He who has risen—lives today!

He is risen!

Can you even imagine what it would have been like to hear those words spoken the first time from the tongue of angels or from Mary, John or Peter? How? What? How can that be? When?


No doubt our questions would eventually turn to the most important for all who will follow after him. Where is He?

For me, the childhood magic of Christmas has matured into the adult wonderment of Easter. Perhaps it is the season of the year and the welcome arrival of spring, or perhaps it is having lived through several deaths including my brother, my grandmas and grandpas, an aunt, two uncles, my father-in-law, my neighbor’s daughter and the wonderful older couple who lived next to us for a short while on Olive St in California. For me, Easter is now the season with the most reason to celebrate.

I belong to a Church that has been outcast from mainstream Christianity. Perhaps it is because we have not adopted the cross as our symbolic representation of Christ – choosing to emphasize the resurrection rather than the crucifixion. For whatever reason, I have found myself privately in the deepest of personal relationships with Jesus Christ, and publicly defending that I can be called a “Christian.”

At issue, is the core of our belief in Christ. Yes we proclaim that He is Risen, but we also ascertain that He lives. One is past tense, it proclaims a miracle that has come and gone leaving behind a much-disputed historical cannon of scripture. Our declaration is present tense, it is that He lives that He continues to speak as a resurrected God to His prophets and is present and active in providing guidance, direction to the children of God on the earth today. We even offer a second historical cannon (the Book of Mormon) as a second witness of Christ and making undisputable the fact that the Bible is the word of God.

Our testimony of Jesus Christ is that he is a living Christ. That he rose from the dead “to become the first fruits of them that slept” and then “visited among those whom he had loved in life.” But our testimony and historical cannon does not conclude there but goes on to add to the body of evidence of Christ’s resurrection. We testify that as a resurrected being, Christ also visited among his “other sheep” in ancient America and “that in modern times he and his father appeared to the boy Joseph Smith, ushering in the long-promised dispensation of the fullness of times.”


The message of Easter – that he is risen – is sweetened by the testimonies of other nations and modern witness whose update to that testimony is that he lives! Joseph Smith wrote, “and now after the many testimonies that have been given of him, this is the testimony, last of all which we give of him, that he lives, for we saw him, even on the right hand of god, and we heard the voice bearing witness that he is the Only Begotten of the Father.” (Doctrine & Covenants 76: 22-23).

I love this video reminder of why we should care that Christ overcame sin and death.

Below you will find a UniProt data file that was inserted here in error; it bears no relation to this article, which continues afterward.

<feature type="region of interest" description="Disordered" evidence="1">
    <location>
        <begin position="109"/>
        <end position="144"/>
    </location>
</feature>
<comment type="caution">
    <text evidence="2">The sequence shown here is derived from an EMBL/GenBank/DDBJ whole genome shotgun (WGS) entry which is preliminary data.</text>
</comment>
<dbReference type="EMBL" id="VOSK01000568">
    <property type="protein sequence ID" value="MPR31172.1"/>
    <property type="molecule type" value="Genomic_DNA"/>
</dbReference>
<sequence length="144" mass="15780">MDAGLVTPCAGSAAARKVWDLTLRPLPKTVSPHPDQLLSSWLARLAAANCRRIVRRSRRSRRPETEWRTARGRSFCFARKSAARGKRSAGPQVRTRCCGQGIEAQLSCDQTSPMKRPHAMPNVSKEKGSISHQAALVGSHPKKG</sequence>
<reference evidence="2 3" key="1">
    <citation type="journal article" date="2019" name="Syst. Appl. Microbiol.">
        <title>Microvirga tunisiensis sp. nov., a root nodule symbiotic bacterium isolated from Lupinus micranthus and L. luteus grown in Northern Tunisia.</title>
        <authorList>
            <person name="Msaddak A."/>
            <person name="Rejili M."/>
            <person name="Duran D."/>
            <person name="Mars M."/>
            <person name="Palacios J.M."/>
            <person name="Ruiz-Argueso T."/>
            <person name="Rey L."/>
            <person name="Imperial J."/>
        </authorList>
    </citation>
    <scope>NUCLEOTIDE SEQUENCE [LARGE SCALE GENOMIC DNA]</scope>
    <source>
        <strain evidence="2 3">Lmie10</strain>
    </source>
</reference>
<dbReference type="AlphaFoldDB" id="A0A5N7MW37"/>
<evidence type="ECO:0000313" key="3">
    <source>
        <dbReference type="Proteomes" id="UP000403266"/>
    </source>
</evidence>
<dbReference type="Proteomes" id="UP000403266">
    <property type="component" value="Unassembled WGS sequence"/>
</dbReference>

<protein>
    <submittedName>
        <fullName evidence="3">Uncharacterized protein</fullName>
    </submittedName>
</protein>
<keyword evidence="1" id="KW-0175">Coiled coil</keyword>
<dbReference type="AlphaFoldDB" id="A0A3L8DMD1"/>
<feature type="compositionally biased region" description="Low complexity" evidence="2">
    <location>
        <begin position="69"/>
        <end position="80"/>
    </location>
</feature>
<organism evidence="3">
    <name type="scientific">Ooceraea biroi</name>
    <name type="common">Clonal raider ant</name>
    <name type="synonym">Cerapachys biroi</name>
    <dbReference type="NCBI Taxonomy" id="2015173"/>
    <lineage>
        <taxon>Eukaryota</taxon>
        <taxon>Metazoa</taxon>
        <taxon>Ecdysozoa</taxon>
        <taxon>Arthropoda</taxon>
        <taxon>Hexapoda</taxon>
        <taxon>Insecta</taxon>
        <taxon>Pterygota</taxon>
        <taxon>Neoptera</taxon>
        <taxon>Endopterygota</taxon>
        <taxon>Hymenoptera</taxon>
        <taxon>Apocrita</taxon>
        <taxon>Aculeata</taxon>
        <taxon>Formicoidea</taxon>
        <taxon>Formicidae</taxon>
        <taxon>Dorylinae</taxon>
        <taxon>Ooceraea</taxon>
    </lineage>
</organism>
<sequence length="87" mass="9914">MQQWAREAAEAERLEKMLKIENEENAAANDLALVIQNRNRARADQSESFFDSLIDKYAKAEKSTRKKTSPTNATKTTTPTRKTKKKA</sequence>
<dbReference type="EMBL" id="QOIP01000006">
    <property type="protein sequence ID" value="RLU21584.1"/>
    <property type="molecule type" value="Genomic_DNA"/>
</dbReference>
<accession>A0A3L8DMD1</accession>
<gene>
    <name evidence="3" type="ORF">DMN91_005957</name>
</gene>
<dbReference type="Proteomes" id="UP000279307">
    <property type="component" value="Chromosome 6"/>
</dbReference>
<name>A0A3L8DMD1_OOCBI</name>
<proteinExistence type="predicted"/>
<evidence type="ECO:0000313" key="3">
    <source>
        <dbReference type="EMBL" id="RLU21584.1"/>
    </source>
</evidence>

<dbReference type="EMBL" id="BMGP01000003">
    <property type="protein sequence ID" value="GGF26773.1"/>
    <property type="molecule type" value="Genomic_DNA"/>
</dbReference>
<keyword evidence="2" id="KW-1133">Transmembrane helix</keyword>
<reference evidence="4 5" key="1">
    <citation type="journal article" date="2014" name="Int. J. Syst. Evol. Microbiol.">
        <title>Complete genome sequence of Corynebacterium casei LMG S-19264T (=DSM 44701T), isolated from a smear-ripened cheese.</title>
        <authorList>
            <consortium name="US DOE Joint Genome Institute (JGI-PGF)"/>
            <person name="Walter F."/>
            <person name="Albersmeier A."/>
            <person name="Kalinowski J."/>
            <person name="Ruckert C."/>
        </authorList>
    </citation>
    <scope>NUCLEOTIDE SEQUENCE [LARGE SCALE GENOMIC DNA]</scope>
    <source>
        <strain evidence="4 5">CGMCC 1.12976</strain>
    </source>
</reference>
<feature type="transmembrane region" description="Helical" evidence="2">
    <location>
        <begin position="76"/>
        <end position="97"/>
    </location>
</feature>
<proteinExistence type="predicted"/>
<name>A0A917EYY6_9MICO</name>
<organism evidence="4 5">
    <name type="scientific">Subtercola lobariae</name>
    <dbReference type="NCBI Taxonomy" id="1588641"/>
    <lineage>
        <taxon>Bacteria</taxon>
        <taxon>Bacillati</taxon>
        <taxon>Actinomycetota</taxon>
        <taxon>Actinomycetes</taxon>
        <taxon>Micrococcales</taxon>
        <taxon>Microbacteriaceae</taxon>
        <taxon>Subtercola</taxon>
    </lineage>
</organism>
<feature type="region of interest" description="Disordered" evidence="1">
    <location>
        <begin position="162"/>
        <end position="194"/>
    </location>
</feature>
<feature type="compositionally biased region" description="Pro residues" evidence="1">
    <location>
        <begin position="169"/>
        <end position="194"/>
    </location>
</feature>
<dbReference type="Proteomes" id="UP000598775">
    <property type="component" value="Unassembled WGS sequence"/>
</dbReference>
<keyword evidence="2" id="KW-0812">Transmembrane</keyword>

I add my testimony to it, that Jesus Christ is the Redeemer – my Savior and Redeemer, that he is risen and that he lives. I learned this fact as a young boy as I knelt to ask God where my own brother had gone after his tragic death. I have had it confirmed in a sweet spirit of peace as I have participated in the holy experience of comforting others as they have prepared for death or have grieved for those they have lost to it.

He is risen – and only through Him, and assuredly through Him you and I will live again.

He lives – to guide us safely to Him, but only if and when we exercise the God given gift of agency to decide to seek Him.

I testify that “he is the light and the life and the hope of the world. His way is the path that leads to happiness in this life and eternal life in the world to come. God be thanked for the matchless gift of His Divine Son.” (The Living Christ, http://bit.ly/1iBv9Uc).

Happy Easter!

America is not a country… it is an idea.

I spent the end of this week in Washington DC attending and speaking at a Direct Selling Association conference. There were interesting speakers and valuable information, but the most memorable quote from the week came from an American immigrant, the CEO of a direct selling company not unlike Jewel Kade who reminded us in her thick German accent of the quote:

“America is not a country; it is an idea.”

She went on to say, “you can live all your life in France and never become French, but you can live in America for 3 years and be an American.”

I’ve lived in or near Washington DC twice, and worked on the Hill one summer as an Intern in the United States Senate. I love coming back to this town, and the site of the White House (no matter its occupant) and the Capital always stirs my gratitude to be an American.

My “idea” of what is America no doubt differs from that of many who are my friends, and there are many moments during my life when I have had angst about what America is becoming. Despite those differences, my worldwide travels have locked deeply into the center of my soul the fact that I am glad to be an American.